Deamonte, died at the age of 12, Prince Georges County, Maryland:
Deamonte, a seventh grader in Prince George’s County, Maryland, just outside of Washington, D.C., died because he didn’t have health insurance to cover an $80 tooth extraction. The inexcusable loss of this 12-year-old’s life started when he complained of a toothache. His mother, Alyce, who works at low-paying jobs, didn’t have employer health insurance, and had been focused on finding a dentist to see Deamonte’s brother, who had six rotting teeth. Their Medicaid insurance coverage had been cut off, and Alyce’s efforts to renew the coverage were ensnarled in red tape and bureaucratic delays.
Here is Devante's tragic story.
Devante, died at the age of 14, Houston, Texas:
Devante was a 13-year-old boy with advanced cancer of the kidneys who went without any health coverage for four months while his mother attempted to renew his Medicaid coverage. Although his mother, Tamika, submitted at least three renewal applications beginning in February 2006—one through the financial counselor at Texas Children's Hospital—and called the CHIP/Medicaid hotline dozens of times, there was no record of Devante's case in the system when advocates contacted the call center on his behalf in August 2006. Because of a state staffing shortage, officials say his application went unprocessed.
Meanwhile, Devante went without any health insurance and had to depend on clinical trials for care as his tumors continued to grow.
Jessica Bath claims Blue Shield scoured for reasons to drop her and her son because he needed costly care; the firm says mom left out medical issue on application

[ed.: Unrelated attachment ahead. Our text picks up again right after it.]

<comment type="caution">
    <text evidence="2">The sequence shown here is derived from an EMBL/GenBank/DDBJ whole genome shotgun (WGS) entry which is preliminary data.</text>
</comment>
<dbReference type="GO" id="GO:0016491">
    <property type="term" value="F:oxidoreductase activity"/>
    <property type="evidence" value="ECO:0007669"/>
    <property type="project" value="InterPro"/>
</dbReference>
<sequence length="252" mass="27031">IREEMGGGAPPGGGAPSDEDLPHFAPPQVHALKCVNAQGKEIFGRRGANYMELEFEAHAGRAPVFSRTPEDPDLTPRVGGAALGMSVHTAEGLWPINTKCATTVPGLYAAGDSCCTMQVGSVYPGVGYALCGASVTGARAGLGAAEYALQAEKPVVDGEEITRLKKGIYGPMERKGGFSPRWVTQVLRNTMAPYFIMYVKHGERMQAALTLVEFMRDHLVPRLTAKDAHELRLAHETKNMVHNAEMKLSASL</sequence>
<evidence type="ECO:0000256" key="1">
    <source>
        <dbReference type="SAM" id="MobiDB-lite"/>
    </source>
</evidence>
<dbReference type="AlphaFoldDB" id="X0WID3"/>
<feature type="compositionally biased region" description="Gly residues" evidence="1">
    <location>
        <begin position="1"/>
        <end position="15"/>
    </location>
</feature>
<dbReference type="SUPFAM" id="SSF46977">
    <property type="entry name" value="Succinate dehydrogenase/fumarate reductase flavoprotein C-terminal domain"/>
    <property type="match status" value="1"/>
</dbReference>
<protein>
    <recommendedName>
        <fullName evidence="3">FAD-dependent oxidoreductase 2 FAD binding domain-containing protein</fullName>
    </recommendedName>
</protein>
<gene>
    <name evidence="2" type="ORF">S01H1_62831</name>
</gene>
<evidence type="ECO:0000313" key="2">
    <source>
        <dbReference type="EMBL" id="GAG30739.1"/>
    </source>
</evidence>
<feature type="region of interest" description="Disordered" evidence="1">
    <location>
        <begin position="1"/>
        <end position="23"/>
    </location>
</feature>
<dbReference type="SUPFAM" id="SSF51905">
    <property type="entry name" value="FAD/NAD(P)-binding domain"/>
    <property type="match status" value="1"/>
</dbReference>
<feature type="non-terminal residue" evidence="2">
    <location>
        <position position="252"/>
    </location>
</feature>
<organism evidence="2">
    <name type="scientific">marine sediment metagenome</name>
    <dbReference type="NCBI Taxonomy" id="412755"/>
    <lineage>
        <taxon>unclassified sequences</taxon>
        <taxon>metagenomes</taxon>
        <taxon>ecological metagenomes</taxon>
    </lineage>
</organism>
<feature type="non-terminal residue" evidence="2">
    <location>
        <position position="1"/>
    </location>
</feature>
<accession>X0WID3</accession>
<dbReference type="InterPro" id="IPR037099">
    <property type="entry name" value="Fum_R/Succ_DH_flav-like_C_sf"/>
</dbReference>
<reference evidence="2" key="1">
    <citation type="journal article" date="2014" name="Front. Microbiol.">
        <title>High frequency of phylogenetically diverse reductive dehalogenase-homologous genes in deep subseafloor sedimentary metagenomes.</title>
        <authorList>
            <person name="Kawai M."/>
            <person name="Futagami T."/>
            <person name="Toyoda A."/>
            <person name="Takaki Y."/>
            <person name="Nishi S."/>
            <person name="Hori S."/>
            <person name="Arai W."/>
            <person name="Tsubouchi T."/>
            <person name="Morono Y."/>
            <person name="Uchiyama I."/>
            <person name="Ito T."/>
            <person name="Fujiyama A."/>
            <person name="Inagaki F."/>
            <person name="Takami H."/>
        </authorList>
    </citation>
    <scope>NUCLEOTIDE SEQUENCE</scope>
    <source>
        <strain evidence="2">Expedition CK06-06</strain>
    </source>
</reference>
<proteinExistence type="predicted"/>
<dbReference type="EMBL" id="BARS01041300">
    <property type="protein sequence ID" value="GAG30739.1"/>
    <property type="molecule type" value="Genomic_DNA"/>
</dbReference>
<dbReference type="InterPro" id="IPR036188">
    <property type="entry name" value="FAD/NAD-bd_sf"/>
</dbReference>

Four months after her first son, Jack, was born, Jessica Bath received a letter from her health insurance company, Blue Shield of California, saying she and Jack were no longer covered. Jack was born at Sierra Vista Regional Medical Center on April 8, 2003, with a hole in his heart. Bath was counting on Blue Shield to pay for a scheduled surgery to repair it.
Suddenly, both she and Jack were uninsured.
"It was absolutely devastating for us," Bath said. "How were we going to pay for his heart surgery?"
To understand the challenges of insuring the health of the nation’s work force, consider Varney’s Book Store.
A Portrait of the Working Insured After a long bout with emphysema an employee at Varney’s, a family-owned business in Manhattan, Kan., died several years ago. But for Varney’s health insurer, her legacy lived on.
The next year, 2002, the insurer raised Varney’s premiums by 28 percent — even though most of the other three dozen employees were significantly younger and healthier than their departed colleague, who had been in her mid-70’s. And Varney’s premiums continued to climb.
. . .Such are the challenges for smaller businesses in Kansas and the many other states where laws permit insurers to raise health premiums substantially for small employers when one worker incurs significant medical bills.